Cities, Activists Are Turning To the Courts To Enforce Global Warming Policies

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Michael Bastasch DCNF Managing Editor
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The U.N. issued a report in May encouraging activists to use the courts to circumvent legislatures and company board rooms to push global warming policies.

The international body argued legal action “has arguably never been a more important tool to push policymakers and market participants.” Fast forward five months, and some local governments have taken the recommendation to heart.

Legal experts have taken notice.

“The global warming industry is increasingly turning to the courts to impose their agenda for the simple reason that it has failed through the proper democratic process,” Chris Horner, an attorney and senior fellow at the libertarian Competitive Enterprise Institute (CEI), told The Daily Caller News Foundation.

“These are not frivolous cases,” Michael Burger, executive director of the Sabin Center for Climate Change Law at Columbia Law School, told TheDCNF. “It remains to be seen whether more local governments will file similar suits, or whether they will wait to see how these ones play out in the early stages.”

Most recently, California local governments have filed suit against dozens of energy companies for damages allegedly caused by man-made global warming. That’s on top of a slew of lawsuits brought by environmental activists and Democratic state attorneys general.

San Francisco and Oakland filed suit against five oil companies looking for billions of dollars to pay for infrastructure upgrades they say are necessary because of global warming. Chevron and other oil companies named in the suit are partly responsible for rising sea levels, the cities argue.

“These fossil fuel companies profited handsomely for decades while knowing they were putting the fate of our cities at risk,” San Francisco City Attorney Dennis Herrera said in a statement.

In July, one California city and two counties filed suit against 37 energy companies they blame for global warming, including ExxonMobil and Royal Dutch Shell.

Imperial Beach, Marin County and San Mateo County argued these companies knew for decades “that greenhouse gas pollution from their fossil fuel products had a significant impact on the Earth’s climate and sea levels.”

“The preponderance of this activity taking place in the 9th Circuit might tell you a little about how they view their arguments’ appeal,” Horner said.

California local officials bringing suit against coal, oil and gas companies is only the latest salvo of global warming lawsuits. Environmentalists representing a group of kids have been trying to sue the government for years for not having strict enough climate policies.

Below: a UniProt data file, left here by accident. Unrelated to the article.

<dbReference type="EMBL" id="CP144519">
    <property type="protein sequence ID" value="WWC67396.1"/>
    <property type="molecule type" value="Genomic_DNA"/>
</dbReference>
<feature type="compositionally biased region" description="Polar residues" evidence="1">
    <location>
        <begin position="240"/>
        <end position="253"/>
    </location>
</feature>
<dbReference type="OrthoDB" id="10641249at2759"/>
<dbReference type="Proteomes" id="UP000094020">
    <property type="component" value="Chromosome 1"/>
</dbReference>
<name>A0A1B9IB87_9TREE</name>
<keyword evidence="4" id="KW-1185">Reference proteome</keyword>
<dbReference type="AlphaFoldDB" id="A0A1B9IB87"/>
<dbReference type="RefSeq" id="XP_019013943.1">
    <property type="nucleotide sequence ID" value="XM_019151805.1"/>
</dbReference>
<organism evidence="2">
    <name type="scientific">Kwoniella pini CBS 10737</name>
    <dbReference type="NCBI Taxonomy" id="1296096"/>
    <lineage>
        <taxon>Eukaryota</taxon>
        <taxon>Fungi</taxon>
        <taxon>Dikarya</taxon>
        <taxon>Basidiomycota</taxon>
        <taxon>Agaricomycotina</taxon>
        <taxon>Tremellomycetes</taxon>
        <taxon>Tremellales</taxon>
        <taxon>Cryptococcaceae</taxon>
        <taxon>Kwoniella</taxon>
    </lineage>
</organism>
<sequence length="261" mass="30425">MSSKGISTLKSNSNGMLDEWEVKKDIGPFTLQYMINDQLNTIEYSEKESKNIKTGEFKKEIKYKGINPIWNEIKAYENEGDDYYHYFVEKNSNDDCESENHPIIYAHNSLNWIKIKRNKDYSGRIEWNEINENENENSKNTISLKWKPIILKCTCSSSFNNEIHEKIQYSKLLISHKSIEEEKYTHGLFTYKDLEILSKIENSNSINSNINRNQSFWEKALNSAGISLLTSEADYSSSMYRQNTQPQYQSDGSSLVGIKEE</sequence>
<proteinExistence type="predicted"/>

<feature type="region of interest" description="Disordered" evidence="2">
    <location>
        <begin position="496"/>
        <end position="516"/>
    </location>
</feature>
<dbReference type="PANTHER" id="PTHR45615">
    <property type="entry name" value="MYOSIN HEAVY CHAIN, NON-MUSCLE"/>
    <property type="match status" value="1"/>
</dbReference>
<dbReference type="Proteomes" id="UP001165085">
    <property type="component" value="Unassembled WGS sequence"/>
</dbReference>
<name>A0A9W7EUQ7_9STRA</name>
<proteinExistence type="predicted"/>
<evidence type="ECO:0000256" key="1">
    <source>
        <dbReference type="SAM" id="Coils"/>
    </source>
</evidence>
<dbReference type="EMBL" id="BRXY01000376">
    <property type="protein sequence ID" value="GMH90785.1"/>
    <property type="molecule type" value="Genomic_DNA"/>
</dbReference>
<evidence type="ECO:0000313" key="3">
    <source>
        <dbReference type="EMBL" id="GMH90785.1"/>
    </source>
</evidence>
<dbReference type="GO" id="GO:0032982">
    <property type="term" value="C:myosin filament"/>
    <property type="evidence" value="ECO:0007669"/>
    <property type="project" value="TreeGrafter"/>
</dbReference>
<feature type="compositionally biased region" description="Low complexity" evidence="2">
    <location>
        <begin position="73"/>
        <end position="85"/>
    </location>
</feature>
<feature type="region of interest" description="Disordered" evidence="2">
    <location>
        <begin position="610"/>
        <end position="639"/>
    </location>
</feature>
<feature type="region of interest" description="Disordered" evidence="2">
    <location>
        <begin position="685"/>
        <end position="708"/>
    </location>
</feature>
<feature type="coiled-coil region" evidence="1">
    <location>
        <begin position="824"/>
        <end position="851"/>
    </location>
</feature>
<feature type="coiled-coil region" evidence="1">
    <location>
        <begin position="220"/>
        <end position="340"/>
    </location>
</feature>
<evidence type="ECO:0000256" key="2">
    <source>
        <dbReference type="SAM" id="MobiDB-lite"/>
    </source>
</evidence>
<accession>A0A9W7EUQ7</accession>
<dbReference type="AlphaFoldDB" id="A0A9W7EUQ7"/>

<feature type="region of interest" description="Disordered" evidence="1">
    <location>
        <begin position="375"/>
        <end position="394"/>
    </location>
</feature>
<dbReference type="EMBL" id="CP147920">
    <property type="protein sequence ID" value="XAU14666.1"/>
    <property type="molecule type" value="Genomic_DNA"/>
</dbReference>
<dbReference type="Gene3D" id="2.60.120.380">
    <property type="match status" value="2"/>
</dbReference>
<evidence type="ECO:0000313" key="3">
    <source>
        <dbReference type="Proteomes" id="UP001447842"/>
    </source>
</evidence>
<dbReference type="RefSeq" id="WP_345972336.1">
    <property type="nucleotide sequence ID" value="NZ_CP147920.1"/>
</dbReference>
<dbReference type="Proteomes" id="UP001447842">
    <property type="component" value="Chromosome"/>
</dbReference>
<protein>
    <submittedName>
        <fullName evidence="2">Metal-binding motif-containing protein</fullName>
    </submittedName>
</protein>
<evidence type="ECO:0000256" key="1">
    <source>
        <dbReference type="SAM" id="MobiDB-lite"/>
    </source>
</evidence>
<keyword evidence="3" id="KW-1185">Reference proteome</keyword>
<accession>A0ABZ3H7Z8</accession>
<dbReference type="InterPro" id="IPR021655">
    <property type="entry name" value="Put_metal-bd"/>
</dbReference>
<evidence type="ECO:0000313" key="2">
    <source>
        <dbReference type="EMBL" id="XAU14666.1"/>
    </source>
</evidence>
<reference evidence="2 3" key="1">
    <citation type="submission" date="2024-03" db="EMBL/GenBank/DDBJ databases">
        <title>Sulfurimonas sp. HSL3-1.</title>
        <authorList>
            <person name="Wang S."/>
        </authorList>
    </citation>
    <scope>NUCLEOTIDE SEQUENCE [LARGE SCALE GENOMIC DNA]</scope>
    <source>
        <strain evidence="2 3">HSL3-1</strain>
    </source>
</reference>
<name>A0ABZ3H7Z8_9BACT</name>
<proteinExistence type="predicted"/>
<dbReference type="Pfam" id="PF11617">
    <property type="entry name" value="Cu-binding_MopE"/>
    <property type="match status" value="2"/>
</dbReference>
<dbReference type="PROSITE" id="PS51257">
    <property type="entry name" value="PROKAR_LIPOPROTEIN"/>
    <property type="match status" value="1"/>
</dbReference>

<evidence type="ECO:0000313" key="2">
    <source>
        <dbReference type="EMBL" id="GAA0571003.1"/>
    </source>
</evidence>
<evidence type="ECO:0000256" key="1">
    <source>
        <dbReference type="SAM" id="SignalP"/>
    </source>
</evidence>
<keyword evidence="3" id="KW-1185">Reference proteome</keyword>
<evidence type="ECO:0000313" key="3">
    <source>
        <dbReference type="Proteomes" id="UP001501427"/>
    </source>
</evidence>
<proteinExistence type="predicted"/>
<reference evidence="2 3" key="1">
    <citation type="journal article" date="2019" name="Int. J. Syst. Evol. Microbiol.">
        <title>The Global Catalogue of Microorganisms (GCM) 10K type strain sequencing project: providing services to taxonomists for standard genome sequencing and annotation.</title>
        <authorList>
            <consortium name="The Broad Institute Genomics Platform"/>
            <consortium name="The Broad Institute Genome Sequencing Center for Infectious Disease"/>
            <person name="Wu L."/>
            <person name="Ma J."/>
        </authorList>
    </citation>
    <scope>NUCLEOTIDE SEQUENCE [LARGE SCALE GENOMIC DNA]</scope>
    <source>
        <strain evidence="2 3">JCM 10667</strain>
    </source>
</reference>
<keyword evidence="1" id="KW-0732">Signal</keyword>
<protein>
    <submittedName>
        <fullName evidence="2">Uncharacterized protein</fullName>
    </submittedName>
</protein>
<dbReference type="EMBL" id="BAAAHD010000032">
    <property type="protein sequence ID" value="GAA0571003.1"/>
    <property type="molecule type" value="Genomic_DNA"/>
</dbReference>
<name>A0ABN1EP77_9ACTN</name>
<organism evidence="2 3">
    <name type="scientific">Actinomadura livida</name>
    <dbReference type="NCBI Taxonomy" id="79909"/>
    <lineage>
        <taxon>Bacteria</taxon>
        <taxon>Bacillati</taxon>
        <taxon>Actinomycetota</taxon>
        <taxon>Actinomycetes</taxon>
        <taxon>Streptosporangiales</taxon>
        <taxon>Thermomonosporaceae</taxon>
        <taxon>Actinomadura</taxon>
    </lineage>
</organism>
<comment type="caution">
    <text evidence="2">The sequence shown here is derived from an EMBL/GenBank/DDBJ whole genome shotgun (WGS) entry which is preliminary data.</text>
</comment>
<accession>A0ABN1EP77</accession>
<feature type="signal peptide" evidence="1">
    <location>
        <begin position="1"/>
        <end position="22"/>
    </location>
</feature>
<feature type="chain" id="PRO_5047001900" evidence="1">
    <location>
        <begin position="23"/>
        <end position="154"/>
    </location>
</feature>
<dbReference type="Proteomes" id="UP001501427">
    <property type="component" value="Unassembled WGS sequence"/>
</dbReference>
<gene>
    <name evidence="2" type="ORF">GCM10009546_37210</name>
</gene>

Democratic attorneys general have brought legal action against Exxon, alleging the company misled investors and the public about the dangers of global warming. That legal battle is ongoing.

There are currently more than 770 global warming-related complaints making their way through U.S. courts, according to Sabin Center data.

However, Burger noted there are hurdles to bringing legal claims against companies for alleged damages from global warming, which scientists claim human activity is driving.

“But these are also not slam dunk cases,” Burger said. “There are significant legal hurdles plaintiffs will have to overcome.”

For starters, how does one prove greenhouse gas emissions from certain companies caused a particular amount of sea level rise? Scientists have developed models to help with such questions, but they are wrought with uncertainties and still can’t trace emissions back to their source.

There’s also the problem of federal law. Companies can argue the Clean Air Act usurps nuisance lawsuits since Congress gave the Environmental Protection Agency responsibility for regulating air quality — the courts have found EPA’s reach also applies to CO2.

Former Sierra Club attorney David Bookbinder seemed to agree cases brought against energy companies weren’t in the bag but added the suits brought by San Francisco and Oakland were more likely to succeed.

“Environmental harm is a classic case of public nuisance, and simply requires demonstrating that the defendant contributed to a condition that constitutes an unreasonable interference with public rights,” Bookbinder wrote.

“Unfortunately, the decision by San Mateo et al. to throw in the kitchen sink unthinkingly plays into the fossil fuel industry’s hands,” he wrote. “In fact, these well-intentioned cases may end up setting back legal efforts to hold fossil fuel companies liable for global warming injuries.”

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